History[edit]

Map featuring the Fitzrovia area (see north of Tottenham Court Road), 1804

The Fitzroy Tavern was named after Charles FitzRoy (later Baron Southampton), who first developed the northern part of the area in the 18th century. FitzRoy purchased the Manor of Tottenhall and built Fitzroy Square, to which he gave his name; nearby Fitzroy Street also bears his name. The square is the most distinguished of the original architectural features of the district, having been designed in part by Robert Adam. The south-western area was first developed by the Duke of Newcastle who established Oxford Market, now the area around Market Place. By the beginning of the 19th century, this part of London was heavily built upon, severing one of the main routes through it, Marylebone Passage, into the tiny remnant that remains today on Wells Street, opposite what would have been the Tiger public house — now a rubber clothing emporium.

In addition to Fitzroy Square and nearby Fitzroy Street, there are numerous locations named for the FitzRoy family and Devonshire/Portland family, both significant local landowners. Charles FitzRoy was the grandson of Charles FitzRoy, 2nd Duke of Grafton, hence Grafton Way. William Bentinck, 2nd Duke of Portland and his wife Margaret Harley lend their names to Portland Place, Great Portland Street and Harley Street. Margaret Harley was daughter of Edward Harley, 2nd Earl of Oxford and Earl Mortimer, for whom Oxford Street (the southern boundary of Fitzrovia) and Mortimer Street are named. The Marquessate of Titchfield is a subsidiary title to the Dukedom of Portland, hence Great Titchfield Street. William Cavendish-Bentinck, 3rd Duke of Portland (Prime Minister) married Dorothy Cavendish, daughter of William Cavendish, 4th Duke of Devonshire (also Prime Minister), and they lend their names to New Cavendish Street, Cavendish Square and Devonshire Street.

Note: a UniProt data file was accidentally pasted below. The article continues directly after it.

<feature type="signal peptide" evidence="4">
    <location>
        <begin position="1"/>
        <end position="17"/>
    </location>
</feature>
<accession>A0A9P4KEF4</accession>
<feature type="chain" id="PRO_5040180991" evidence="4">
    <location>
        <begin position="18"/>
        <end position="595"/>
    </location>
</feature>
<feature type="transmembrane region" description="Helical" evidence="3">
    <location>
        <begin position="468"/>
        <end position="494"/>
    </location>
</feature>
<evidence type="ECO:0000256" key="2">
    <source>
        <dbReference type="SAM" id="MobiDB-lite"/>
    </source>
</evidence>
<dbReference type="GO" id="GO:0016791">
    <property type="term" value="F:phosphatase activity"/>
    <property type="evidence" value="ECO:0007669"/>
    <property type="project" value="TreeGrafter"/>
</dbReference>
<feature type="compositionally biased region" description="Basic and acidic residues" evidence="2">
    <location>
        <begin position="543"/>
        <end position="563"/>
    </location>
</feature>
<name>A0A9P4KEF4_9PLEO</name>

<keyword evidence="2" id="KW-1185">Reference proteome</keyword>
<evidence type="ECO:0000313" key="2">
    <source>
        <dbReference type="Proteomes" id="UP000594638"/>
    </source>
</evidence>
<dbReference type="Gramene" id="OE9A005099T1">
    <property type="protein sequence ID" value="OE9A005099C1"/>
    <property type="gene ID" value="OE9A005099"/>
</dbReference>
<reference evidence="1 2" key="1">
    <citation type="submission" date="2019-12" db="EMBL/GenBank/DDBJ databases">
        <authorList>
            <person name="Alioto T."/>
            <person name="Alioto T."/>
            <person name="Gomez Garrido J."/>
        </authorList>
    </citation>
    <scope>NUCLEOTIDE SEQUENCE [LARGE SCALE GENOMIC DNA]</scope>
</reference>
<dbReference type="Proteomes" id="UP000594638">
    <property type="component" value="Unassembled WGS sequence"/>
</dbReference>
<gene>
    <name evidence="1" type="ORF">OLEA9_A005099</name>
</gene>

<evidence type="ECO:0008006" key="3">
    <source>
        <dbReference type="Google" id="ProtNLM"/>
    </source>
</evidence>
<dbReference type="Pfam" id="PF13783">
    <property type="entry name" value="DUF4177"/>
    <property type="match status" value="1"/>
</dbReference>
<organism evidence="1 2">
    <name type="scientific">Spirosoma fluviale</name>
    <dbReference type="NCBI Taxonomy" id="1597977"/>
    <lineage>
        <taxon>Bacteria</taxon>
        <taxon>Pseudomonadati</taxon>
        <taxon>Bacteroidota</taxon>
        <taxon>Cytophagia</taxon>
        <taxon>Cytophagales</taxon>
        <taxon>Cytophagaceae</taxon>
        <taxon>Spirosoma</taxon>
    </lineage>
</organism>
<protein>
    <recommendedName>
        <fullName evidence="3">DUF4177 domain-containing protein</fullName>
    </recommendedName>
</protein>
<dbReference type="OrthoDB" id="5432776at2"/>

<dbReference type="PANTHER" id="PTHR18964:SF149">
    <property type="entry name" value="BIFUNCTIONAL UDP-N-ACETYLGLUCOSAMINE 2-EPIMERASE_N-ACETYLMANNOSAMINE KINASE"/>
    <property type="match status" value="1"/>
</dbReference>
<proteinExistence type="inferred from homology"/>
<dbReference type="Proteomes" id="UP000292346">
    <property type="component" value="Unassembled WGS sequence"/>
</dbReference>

Much of Fitzrovia was developed by minor landowners, and this led to a predominance of small and irregular streets – in comparison with neighbouring districts like Marylebone and Bloomsbury, which were dominated by one or two landowners, and were thus developed more schematically, with stronger grid patterns and a greater number of squares.

Two of London's oldest surviving residential walkways can be found in Fitzrovia. Colville Place and the pre-Victorian Middleton Buildings (built c. 1825) are in the old London style of a way.

The most prominent feature of the area is the BT Tower, Cleveland Street, which is one of London's tallest buildings and was open to the public until an IRA bomb exploded in the revolving restaurant in 1971. Another notable modern building is the Y.M.C.A. Indian Student Hostel on Fitzroy Square one of the few surviving buildings by Ralph Tubbs.

21st century[edit]